Would a little less focus on numbers, rules and regulations, policy and procedures and processes with a little more focus on awareness, communication, interaction, innovation and discretion help an officer balance safety concerns and service in a way that helps the officer orient too the root of the problem? Could this ability to use insight, imagination and initiative assist an officer in adapting to either danger that may be present or, just maybe, this case requires use of intellect, intuition and compassion to see things as they are and adapt accordingly? Is the way in which a law enforcement officer handles this example above; related more towards the personality and background of an officer, or is it more directly related to how he/she is trained and the procedures he is to follow? Obviously it’s a combination of all these factors, yet educational research shows it has a lot more to do with learning and development than any other factor.

The Full-Spectrum Police Officer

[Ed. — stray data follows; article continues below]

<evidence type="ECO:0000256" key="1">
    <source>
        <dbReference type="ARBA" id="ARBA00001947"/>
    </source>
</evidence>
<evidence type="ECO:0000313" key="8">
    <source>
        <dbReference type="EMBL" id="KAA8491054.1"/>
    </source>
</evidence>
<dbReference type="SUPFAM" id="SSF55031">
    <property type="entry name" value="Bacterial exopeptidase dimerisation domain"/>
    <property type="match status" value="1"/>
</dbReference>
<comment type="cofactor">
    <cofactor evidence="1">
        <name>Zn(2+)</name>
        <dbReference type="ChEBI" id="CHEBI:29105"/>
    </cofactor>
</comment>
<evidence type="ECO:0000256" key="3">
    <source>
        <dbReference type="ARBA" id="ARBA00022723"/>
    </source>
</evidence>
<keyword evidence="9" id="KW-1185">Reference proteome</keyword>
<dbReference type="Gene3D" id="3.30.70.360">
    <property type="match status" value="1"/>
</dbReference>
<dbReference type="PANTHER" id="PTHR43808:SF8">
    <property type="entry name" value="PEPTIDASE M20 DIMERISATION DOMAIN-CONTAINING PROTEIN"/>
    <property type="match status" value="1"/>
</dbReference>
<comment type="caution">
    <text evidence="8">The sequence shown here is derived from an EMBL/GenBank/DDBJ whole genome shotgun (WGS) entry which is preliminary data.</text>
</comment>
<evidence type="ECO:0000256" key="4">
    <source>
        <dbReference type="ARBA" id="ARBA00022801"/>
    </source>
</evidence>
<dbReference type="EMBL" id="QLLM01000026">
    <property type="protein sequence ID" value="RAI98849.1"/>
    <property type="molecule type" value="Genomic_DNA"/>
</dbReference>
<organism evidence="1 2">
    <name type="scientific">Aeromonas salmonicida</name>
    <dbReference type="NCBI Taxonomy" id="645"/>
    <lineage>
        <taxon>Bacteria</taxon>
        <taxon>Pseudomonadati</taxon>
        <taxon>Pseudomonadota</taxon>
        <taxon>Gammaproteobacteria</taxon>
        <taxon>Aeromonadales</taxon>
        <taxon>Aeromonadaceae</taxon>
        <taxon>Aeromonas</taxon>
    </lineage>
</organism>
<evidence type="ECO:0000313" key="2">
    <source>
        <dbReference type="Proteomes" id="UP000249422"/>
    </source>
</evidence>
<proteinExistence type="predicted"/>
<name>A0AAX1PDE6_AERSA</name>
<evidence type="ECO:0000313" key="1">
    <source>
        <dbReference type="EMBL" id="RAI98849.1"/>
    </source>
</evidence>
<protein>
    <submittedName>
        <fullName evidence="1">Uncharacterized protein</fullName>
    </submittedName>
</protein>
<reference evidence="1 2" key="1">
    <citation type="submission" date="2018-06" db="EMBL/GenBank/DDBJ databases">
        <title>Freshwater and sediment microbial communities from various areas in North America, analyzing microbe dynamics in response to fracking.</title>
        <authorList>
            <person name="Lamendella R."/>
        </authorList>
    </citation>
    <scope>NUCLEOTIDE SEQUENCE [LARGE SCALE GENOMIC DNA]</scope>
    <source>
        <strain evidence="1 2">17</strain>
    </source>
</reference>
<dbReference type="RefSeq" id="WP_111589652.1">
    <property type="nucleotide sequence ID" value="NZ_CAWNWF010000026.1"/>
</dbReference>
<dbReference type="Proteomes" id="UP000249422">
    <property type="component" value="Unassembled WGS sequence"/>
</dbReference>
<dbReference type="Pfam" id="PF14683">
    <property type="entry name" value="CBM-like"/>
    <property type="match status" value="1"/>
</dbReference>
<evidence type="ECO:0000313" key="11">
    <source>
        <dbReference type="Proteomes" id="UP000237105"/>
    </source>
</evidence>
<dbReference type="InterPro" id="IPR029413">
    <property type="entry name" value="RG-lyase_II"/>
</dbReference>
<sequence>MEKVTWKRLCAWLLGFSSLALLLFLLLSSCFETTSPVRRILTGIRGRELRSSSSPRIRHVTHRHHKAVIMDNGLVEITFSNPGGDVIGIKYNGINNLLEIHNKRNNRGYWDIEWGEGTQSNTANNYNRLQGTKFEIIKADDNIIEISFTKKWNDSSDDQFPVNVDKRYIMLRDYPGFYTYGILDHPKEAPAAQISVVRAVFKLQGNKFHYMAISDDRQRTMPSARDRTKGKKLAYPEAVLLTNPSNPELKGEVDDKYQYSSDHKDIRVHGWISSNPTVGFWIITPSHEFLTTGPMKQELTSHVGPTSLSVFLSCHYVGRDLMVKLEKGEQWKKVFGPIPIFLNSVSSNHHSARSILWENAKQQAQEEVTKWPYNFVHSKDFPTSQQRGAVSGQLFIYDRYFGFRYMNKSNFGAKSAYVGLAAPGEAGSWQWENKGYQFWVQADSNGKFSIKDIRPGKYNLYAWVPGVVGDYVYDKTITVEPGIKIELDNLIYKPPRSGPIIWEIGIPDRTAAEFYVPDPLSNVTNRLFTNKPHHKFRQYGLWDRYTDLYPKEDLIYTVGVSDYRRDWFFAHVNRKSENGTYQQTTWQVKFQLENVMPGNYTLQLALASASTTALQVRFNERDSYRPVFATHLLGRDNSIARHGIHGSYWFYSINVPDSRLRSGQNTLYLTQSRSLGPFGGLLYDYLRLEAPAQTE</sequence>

Today’s climate is dangerous to those in law enforcement and to those within their communities, whether its conventional crimes and crime problems or new and emerging threats, such as, transnational crime and terrorism. All pose risks from unknown facts and circumstances and can unfold in any given number of circumstances, including minor traffic violations. This fact requires police officers who are both capable and disciplined; who possess situational awareness, mental calmness and a willingness to show compassion and communicate, and build communitywide relationships. Yet they must as well possess, the willingness to use force, including deadly force to protect both the public and themselves when it’s both reasonable and necessary. This is a balance that is difficult at best in the probabilistic, uncertain and often chaotic world we live in. The complexity of the world and its conflicts demands, a new type of policing—the full spectrum police officer. Full spectrum policing requires building specialized individual police officers and hybrid forces capable of operating in a range of environments and missions. They must be able to transition between community policing and investigations to public order and riot control missions to high-intensity operations ranging from gang control to counterterrorism and counterinsurgency.[1]